November 2013, and Eddy performs an address to his assemblage of embryonic objects at the ‘Synthesis’ show at Manchester’s Victoria Warehouse. Both performance and assemblage were entitled ‘Embryonic Thought’, and the former included the fertilisation of a giant rolling oocyte ball by the audience, who fired white suction tipped arrows at it.
The assemblage had been exhibited for the duration of the show, which was curated by the Forefront Collective, and was part of the Manchester Science Festival.
October 2013, and Eddy and Paul Allender screen their DVD 'River Ritual' at the ‘Social Water’ symposium at York University. This work investigated Paul’s unsubstantiated memory of a student death in a rag week raft race some years ago, using an absurdist interrogation and abreaction of the River Don in Sheffield, where the tragedy took place.
Click on the photo or below to watch on vimeo
October 2013, and Eddy is in Cambridge performing another live Twitter session with the Dawn Chorus group, (see previous post for June 2013).
The group is now called Seven Art Writers, but with the same membership: Natasha Vicars, Mary Paterson, Joanna Brown, Tamarin Norwood, Tiffany Charrington, Sally Labern and Eddy. http://sevenartwriters.co.uk/
This time we tweeted the dusk in Cambridge and from other locations, as part of the 'art:language:location' event, a ‘citywide exhibition of art, text and place’. The tweets were projected live on to the wall of the amazing Plurabelle Books during the opening night.
September 2013, and Eddy has a 20 minute piece, ‘Self Similar’, on Graham Dunning’s ‘Fractal Meat’ radio show on London’s NTS Live. It consisted of a dice-determined drawing performed live in the studio by Eddy (above), over his recorded narrative about exploring this type of drawing, and his subsequent move into more performative artwork. Along the way he cites the primordial, fractal-based ‘Charnia’ organisms, which became extinct, and Suprematism.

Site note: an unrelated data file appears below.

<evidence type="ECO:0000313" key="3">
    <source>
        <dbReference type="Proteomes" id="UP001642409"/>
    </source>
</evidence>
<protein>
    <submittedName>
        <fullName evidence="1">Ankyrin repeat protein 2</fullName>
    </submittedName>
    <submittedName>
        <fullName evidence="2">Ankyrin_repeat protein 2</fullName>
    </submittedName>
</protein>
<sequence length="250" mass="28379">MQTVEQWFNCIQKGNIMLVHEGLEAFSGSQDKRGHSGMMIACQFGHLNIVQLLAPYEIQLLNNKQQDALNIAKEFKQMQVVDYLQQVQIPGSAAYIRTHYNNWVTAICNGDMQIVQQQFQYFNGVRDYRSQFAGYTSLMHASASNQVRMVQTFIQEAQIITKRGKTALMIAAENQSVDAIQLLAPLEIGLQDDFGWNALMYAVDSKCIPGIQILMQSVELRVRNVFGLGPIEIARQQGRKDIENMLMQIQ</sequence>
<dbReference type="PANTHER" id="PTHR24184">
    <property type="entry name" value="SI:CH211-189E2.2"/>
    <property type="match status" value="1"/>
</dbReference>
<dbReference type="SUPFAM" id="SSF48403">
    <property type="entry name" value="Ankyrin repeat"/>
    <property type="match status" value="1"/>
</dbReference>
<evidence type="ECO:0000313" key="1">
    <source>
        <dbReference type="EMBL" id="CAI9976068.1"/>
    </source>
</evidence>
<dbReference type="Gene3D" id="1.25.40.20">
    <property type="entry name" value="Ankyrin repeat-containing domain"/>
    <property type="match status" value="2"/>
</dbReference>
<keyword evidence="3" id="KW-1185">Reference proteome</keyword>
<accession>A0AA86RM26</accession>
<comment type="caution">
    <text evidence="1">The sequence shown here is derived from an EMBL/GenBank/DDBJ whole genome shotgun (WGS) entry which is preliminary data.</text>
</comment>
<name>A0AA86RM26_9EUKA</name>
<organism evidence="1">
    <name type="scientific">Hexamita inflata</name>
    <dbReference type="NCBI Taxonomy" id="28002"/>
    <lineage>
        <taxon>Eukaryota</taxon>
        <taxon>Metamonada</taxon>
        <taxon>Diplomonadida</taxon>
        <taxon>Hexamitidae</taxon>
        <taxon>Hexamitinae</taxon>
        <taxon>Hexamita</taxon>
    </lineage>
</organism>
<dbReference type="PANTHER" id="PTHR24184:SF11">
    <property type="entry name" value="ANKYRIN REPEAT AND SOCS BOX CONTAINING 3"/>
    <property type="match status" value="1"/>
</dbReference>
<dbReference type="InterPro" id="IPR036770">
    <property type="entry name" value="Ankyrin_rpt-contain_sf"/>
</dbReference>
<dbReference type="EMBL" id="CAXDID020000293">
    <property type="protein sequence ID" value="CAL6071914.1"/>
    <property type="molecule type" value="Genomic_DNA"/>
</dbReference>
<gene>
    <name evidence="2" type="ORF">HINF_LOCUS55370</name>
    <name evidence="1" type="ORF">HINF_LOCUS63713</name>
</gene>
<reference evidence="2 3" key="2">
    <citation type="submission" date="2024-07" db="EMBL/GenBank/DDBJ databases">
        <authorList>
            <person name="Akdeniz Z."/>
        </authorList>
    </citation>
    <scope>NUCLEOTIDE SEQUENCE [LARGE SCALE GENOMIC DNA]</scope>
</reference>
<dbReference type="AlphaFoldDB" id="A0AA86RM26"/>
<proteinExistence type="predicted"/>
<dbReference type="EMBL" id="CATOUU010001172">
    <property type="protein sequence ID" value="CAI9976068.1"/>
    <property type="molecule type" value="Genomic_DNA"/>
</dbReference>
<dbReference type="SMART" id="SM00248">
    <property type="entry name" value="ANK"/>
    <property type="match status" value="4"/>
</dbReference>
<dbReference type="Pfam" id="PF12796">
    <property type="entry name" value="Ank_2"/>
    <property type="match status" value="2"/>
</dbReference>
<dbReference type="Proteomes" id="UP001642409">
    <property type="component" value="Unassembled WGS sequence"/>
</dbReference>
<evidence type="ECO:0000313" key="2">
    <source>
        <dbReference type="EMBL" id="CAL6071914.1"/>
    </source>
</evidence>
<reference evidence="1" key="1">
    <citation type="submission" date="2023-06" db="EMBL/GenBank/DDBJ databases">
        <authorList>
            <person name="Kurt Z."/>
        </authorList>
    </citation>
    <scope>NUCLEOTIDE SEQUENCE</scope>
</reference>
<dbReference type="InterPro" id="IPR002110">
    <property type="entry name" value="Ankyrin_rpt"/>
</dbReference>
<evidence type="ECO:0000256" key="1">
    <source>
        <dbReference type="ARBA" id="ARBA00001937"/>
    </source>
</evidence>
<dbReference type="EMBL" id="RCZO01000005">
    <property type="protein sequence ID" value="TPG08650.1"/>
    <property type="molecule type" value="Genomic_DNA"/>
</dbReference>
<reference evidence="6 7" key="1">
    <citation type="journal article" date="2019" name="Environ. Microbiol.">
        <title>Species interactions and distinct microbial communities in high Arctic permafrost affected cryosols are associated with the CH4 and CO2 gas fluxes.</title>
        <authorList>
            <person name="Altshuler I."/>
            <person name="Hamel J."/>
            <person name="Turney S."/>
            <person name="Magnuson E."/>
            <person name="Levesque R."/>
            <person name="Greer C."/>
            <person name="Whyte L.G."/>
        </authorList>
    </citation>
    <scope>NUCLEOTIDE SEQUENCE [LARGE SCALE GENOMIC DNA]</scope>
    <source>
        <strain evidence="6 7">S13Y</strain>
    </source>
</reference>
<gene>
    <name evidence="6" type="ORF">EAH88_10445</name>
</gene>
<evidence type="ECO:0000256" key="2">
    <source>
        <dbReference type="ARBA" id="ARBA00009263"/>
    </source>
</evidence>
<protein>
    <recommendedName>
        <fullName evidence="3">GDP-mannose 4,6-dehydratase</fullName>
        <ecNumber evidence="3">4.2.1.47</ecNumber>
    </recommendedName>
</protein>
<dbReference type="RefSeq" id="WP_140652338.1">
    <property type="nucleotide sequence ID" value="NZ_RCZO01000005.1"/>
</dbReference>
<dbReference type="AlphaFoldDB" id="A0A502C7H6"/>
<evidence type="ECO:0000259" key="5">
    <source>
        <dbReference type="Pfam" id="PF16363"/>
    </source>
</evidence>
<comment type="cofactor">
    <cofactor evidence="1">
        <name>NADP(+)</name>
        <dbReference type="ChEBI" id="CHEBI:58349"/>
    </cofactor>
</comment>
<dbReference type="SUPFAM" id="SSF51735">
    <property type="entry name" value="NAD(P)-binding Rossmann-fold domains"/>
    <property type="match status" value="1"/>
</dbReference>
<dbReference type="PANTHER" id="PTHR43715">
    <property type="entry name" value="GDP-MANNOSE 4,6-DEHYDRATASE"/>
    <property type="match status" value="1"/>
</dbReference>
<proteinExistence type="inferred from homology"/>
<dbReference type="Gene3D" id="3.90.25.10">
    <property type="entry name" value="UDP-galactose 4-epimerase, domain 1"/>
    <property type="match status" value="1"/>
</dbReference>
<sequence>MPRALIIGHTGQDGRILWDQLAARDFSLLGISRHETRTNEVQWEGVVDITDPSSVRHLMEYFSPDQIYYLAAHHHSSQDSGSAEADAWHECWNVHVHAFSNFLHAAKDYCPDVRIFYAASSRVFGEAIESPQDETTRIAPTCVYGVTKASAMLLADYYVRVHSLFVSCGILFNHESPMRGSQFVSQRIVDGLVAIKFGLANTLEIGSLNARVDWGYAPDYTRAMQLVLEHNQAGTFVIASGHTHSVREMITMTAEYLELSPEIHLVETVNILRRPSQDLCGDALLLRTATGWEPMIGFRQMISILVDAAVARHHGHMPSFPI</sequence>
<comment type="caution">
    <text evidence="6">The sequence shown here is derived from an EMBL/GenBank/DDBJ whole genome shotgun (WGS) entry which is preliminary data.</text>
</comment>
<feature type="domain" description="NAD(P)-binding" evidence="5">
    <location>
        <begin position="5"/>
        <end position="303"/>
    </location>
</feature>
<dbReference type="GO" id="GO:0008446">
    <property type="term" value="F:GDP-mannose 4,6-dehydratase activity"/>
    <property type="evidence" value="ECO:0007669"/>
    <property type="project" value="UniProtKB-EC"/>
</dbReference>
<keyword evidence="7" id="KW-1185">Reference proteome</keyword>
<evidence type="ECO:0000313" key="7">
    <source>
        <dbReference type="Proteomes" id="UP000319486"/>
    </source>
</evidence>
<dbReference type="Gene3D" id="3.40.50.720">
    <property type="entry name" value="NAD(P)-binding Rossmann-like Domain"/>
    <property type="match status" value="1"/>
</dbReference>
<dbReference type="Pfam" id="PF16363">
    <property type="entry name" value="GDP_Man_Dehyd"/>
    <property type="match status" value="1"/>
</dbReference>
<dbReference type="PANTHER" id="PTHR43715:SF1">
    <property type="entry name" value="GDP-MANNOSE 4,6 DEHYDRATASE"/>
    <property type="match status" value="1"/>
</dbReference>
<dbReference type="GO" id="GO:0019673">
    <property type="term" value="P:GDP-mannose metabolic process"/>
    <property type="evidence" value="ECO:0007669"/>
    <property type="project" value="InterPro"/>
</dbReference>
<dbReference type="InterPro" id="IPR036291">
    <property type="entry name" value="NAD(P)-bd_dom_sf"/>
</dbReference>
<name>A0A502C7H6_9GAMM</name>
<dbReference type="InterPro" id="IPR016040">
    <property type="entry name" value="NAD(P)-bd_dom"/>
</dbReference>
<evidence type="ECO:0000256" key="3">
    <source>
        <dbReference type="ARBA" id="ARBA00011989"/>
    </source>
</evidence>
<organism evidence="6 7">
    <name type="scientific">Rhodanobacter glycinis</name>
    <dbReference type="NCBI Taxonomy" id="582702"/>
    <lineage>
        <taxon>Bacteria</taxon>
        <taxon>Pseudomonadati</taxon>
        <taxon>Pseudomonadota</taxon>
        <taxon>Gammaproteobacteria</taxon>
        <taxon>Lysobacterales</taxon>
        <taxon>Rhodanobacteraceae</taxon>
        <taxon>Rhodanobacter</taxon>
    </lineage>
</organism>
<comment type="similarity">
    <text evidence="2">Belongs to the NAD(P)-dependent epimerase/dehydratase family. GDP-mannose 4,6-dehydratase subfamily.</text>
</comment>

Fractal Meat broadcasts are available on
September 2013, and Eddy shows his commissioned DVD ’Ruskin’s Circle’ at the Wirksworth Festival. It is based on John Ruskin’s 1871 visit to nearby Matlock Bath, when he first showed signs of the mental illness that dominated his later years.
The film scans the cliffs of High Tor, while a voiceover by David Westbrook reads excerpts from Ruskin’s earlier almost transcendent writing on Venice, and a later more brooding account of Matlock.
The horizontal and vertical sweep of the camera references cycles of remission and relapse, and the close filming, as in the still above, Ruskin’s extraordinary attention to detail in his drawings.
August 2013, and Eddy’s wall sculpture ‘Subduction’ is in the ‘Fabric of the Land 2013’ exhibition, a ‘celebration of art and science’ at Aberdeen University’s School of Geosciences. Fabricated from a gravity roller, taped to resemble a 3D version of Riley’s optical painting ’Movement in Squares’, it suggests recessive sinking motion. Interactive in so far as the individual rollers revolve if a hand is stroked along them, in the manner of a prayer wheel, or relentless tectonic overlap.
It was later selected to tour in a streamlined version of the show at the ‘Our Dynamic Earth’ museum in Edinburgh in September/October 2013.
July 2013, and Eddy confines his canvas ‘free zone’ in a vitrine in the atrium of SOAR Works in Sheffield (left).
In June it had featured in his low volume polemic ‘Quiet Art’ at the RaRa (Radical Art, Radical Aesthetics) event ‘Art, Politics and the Pamphleteer’, held at the People’s Museum, Manchester (right).
The canvas enclosed space was made by Jenny Smith. The ending of his piece was: